Here, you’ll find information and advice on searching for and booking cheap flights to South America. Cheaper flights, more money to spend when you reach your destination!
Also, I’ve included a bit about the need for proof of onward travel, which is really important to know when planning your trip as it catches out a lot of travellers. So, it’s really well worth a read.
How to find cheap flights
Use a good search engine
I’ve always used Skyscanner to search for flights. If you’re flexible with your dates, it’s great because you can do a search to show you results for a whole month and for a whole country rather than the individual airport. So, it’s easy to adapt your searches to find the cheapest flights. The only thing you should be aware of is that some of the cheaper prices that appear in your search results are not always directly from the airlines, but from these travel agencies. These include Sky Tours and Best Day. This means that they often add ridiculous taxes on top of the cost. Also, if you do your research on these companies, you can find some awful reviews on them. I would recommend you use Skyscanner to look up the prices and then book directly on the airline website.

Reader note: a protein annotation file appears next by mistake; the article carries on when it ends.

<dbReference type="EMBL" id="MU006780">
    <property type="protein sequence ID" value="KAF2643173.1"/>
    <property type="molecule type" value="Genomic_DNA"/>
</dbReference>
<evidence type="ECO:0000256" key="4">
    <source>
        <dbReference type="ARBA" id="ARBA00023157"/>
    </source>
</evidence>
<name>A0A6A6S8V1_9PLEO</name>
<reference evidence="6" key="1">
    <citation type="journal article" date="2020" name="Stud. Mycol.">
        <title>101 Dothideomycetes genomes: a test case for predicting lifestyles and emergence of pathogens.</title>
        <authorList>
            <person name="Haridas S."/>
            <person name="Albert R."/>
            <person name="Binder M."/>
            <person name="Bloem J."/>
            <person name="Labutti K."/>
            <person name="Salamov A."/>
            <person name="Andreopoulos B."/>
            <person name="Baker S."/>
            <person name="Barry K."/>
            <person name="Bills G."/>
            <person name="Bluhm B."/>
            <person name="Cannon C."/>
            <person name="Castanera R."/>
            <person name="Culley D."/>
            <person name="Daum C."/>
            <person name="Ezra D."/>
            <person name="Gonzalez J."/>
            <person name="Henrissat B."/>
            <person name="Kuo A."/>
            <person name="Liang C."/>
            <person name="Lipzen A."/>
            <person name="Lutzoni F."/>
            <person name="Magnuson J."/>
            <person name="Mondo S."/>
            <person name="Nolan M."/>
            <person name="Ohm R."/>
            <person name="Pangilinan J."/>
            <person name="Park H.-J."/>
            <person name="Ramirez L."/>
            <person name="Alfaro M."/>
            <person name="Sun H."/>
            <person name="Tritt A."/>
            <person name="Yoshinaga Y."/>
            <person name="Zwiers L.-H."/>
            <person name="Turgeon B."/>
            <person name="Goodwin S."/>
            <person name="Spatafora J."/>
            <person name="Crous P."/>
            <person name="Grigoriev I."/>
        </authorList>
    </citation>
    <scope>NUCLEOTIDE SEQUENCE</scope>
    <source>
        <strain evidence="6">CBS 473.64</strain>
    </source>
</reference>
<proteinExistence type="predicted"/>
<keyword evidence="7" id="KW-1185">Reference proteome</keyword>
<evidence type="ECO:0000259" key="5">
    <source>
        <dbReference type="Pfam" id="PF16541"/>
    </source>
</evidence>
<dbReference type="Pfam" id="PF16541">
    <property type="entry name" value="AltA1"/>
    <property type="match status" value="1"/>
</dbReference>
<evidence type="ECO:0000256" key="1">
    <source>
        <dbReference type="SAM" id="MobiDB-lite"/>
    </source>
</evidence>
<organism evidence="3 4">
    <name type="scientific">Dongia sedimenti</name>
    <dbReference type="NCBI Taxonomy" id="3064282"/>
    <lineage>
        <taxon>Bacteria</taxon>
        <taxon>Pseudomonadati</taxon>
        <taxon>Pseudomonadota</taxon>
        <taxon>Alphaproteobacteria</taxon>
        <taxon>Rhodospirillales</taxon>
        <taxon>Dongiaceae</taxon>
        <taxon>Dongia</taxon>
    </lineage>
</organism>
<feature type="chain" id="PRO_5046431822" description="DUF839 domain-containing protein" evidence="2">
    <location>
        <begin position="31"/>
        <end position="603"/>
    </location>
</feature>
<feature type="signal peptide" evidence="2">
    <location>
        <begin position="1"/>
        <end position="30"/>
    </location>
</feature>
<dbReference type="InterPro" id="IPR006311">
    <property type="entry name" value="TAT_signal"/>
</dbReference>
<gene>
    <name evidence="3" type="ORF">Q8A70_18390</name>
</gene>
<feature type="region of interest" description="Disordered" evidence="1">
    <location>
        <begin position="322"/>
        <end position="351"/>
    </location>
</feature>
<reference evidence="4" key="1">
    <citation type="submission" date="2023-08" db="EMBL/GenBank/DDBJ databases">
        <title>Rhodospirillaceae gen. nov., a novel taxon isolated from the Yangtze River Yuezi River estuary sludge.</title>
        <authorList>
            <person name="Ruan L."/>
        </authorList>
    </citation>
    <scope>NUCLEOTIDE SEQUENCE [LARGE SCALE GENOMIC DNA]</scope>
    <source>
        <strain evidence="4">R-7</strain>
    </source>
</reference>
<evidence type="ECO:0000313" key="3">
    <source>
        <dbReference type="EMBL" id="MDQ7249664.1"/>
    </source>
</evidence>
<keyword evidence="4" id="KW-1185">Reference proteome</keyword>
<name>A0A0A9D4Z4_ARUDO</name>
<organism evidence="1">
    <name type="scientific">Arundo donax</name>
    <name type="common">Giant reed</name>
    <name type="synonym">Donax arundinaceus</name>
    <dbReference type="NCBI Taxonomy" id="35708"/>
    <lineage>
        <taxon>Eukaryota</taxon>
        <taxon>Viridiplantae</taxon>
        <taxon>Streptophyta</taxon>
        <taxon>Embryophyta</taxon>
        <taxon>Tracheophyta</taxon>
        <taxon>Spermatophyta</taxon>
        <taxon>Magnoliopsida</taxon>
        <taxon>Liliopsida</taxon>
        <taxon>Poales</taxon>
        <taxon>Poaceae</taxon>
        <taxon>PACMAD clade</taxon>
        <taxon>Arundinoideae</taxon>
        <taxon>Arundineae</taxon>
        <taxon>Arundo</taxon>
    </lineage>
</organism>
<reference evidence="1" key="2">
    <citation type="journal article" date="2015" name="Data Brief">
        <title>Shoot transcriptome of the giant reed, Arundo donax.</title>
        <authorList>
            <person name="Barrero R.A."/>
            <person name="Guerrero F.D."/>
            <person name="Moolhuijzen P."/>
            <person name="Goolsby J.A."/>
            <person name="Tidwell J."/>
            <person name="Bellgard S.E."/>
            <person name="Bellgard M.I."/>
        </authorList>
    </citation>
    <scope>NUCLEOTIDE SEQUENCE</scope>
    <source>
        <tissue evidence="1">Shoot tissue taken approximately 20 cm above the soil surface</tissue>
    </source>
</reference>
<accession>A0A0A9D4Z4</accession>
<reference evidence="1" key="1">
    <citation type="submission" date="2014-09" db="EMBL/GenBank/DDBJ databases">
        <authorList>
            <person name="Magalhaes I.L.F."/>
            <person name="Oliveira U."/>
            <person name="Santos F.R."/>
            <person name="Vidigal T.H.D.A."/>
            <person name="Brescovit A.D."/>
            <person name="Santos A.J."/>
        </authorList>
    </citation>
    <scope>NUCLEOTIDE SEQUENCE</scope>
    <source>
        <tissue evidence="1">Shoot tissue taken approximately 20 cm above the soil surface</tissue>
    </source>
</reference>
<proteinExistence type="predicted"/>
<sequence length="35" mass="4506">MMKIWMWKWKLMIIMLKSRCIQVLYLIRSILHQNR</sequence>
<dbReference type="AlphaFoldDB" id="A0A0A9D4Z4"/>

Break up your flight itinerary
Put your destinations in the search engine and then look at the results. Find out where the changeovers are. Then check if it works out cheaper if you break down the journey yourself and buy the individual flights separately.
For example, when we went to Ecuador, we searched for flights from London to Ecuador. Most changed in the US, in New York or Miami. It would cost us about £800 if we booked with one airline to get us from London to Ecuador. We then did a search for flights from London to New York and found one for £250. Then a flight from New York to Guayaquil in Ecuador was about £300. It saved us about £300 and it meant we had a day in New York!
From our experience, we’ve seen that flights from the London to Ecuador, Peru, Bolivia, Chile, Argentina, Uruguay or Paraguay often have changeovers in either: